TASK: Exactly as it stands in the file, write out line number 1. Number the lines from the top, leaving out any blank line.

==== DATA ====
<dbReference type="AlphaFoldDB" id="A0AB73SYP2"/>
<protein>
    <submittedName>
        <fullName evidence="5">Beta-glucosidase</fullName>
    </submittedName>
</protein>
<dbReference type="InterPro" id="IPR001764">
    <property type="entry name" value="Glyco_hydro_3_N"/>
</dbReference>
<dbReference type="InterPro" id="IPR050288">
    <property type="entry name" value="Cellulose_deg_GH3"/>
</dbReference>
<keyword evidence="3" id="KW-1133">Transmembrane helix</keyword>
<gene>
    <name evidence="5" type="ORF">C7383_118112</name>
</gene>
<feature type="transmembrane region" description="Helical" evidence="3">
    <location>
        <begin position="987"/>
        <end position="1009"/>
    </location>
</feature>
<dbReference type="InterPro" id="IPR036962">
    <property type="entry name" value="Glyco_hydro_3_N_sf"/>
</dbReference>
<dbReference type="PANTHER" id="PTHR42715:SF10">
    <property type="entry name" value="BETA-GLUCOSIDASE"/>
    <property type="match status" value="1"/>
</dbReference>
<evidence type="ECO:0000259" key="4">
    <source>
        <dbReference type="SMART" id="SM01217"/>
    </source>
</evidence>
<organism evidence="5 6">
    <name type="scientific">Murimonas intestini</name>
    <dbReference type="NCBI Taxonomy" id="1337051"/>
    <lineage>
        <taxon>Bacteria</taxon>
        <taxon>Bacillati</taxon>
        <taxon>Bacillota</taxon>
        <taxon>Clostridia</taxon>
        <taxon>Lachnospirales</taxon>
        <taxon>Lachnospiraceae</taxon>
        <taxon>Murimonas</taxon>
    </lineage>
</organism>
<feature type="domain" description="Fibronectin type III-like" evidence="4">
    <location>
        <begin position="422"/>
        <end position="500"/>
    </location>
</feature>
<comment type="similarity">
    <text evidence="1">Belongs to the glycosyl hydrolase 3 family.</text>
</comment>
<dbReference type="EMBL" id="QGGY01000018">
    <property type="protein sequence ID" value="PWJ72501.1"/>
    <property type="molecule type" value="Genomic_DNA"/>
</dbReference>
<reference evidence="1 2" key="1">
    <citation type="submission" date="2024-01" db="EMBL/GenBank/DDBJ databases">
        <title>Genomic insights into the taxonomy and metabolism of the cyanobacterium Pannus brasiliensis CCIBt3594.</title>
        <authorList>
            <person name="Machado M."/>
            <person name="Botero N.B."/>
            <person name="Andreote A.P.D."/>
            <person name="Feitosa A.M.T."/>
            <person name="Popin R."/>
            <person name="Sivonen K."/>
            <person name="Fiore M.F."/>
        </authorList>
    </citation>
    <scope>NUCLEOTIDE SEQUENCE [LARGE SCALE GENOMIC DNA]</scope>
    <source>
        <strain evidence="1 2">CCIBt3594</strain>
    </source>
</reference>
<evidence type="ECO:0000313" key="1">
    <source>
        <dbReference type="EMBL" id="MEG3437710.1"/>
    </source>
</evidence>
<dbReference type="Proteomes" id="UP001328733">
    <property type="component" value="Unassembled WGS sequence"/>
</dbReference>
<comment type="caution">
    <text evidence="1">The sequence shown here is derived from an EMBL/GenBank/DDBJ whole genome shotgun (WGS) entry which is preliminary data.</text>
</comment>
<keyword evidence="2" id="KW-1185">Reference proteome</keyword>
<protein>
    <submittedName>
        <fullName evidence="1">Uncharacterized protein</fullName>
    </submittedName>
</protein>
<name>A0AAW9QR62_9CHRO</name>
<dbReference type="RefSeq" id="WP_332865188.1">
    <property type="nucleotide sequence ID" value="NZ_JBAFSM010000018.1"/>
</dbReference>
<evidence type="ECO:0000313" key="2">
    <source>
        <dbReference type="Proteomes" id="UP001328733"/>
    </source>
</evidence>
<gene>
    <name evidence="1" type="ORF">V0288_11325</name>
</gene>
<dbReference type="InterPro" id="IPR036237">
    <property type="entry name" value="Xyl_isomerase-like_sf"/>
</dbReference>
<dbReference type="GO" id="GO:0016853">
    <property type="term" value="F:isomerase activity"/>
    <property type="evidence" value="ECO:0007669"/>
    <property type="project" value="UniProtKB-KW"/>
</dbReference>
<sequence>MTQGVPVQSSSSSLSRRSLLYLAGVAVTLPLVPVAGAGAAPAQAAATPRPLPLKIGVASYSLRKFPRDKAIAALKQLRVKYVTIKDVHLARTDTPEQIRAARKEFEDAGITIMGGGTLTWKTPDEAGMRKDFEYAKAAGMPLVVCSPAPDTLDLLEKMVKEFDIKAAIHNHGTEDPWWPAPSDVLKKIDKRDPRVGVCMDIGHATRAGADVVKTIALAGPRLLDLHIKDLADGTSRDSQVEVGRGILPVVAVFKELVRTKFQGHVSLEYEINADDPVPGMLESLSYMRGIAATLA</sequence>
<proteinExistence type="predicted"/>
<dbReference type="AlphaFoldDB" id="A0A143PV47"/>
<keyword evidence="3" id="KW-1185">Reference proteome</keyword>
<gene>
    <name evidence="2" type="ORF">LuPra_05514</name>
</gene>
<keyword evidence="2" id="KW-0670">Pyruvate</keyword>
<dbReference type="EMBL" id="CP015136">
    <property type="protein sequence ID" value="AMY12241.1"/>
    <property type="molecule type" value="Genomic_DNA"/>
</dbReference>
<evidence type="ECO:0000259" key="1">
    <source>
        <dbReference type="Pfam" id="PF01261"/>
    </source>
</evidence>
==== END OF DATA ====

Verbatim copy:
<dbReference type="AlphaFoldDB" id="A0AB73SYP2"/>